12. Biological Control: Ecosystem Functions Provided by Dung Beetles

  1. Leigh W. Simmons2 and
  2. T. James Ridsdill-Smith3
  1. T. James Ridsdill-Smith3 and
  2. Penny B. Edwards1

Published Online: 20 APR 2011

DOI: 10.1002/9781444342000.ch12

Ecology and Evolution of Dung Beetles

Ecology and Evolution of Dung Beetles

How to Cite

Ridsdill-Smith, T. J. and Edwards, P. B. (2011) Biological Control: Ecosystem Functions Provided by Dung Beetles, in Ecology and Evolution of Dung Beetles (eds L. W. Simmons and T. J. Ridsdill-Smith), John Wiley & Sons, Ltd, Chichester, UK. doi: 10.1002/9781444342000.ch12

Editor Information

  1. 2

    Centre for Evolutionary Biology, School of Animal Biology, University of Western Australia, Crawley, 6009, Crawley, Western Australia

  2. 3

    School of Animal Biology, University of Western Australia, Crawley 6009, Crawley, Western Australia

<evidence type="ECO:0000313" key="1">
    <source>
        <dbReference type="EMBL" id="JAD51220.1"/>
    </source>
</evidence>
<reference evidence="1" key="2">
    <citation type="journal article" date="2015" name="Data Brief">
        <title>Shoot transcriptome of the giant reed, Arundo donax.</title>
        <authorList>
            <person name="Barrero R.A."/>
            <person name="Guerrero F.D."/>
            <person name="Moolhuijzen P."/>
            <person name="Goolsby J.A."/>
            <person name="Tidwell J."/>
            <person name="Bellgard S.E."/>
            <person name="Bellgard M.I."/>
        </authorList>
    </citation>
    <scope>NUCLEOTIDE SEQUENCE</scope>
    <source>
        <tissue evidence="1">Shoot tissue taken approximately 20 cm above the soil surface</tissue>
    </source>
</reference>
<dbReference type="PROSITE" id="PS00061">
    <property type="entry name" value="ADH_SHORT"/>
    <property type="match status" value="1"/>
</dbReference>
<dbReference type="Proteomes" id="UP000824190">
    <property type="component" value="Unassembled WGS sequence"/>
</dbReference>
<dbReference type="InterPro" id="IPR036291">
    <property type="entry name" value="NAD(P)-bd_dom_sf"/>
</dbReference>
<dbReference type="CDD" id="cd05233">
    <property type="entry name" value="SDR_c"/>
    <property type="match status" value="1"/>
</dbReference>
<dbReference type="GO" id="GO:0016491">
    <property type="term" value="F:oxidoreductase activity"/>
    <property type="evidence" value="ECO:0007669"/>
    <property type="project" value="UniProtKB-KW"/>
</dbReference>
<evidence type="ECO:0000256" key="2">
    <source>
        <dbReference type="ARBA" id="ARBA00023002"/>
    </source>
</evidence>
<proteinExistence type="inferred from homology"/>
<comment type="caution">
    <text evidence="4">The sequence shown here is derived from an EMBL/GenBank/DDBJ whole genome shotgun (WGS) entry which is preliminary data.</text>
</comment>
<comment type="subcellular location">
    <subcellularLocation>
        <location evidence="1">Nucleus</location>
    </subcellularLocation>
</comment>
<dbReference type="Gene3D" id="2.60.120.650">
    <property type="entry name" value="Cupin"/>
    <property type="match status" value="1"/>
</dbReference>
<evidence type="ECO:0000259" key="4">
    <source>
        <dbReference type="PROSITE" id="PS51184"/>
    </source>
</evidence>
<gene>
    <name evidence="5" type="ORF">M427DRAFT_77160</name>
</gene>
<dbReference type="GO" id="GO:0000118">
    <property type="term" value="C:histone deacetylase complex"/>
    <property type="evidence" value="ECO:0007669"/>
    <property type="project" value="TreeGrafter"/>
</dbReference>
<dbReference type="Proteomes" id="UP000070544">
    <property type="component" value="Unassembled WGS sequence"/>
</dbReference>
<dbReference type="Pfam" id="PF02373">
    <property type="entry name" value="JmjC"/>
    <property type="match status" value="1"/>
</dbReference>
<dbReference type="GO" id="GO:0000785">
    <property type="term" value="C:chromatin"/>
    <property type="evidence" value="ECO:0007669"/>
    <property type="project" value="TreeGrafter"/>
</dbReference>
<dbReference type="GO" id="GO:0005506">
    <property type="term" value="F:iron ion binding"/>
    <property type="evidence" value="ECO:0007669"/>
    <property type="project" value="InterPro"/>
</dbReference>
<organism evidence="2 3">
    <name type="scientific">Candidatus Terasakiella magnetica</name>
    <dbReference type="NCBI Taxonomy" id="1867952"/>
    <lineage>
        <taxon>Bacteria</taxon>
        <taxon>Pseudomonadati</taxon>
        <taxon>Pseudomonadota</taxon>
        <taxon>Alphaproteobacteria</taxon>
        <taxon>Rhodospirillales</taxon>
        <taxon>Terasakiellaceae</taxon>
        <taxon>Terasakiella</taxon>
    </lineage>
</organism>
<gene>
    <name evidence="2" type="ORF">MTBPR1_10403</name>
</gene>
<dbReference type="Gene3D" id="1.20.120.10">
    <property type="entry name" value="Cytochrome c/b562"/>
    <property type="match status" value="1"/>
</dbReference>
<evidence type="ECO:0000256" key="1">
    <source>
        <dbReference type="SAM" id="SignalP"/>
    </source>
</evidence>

Author Information

  1. 1

    PO Box 865, Maleny, Queensland 4552, Australia

  2. 3

    School of Animal Biology, University of Western Australia, Crawley 6009, Crawley, Western Australia

Publication History

  1. Published Online: 20 APR 2011
  2. Published Print: 8 APR 2011

ISBN Information

Print ISBN: 9781444333152

Online ISBN: 9781444342000

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Keywords:

  • Haematobia irritans exigua;
  • Musca vetustissima;
  • Onitis alexis;
  • Digitonthophagus gazella;
  • Culicoides brevitarsis;
  • Euoniticellus intermedius;
  • Onthophagus taurus

Summary

This chapter contains sections titled:

  • Introduction

  • Functions of dung beetles in ecosystems

  • Dung beetles in pasture habitats

  • Seasonal occurrence and abundance of native dung beetles in Australia

  • Distribution and seasonal occurrence of introduced dung beetles in Australia

  • Long-term studies of establishment and abundance

  • Competitive exclusion

  • Optimizing the benefits of biological control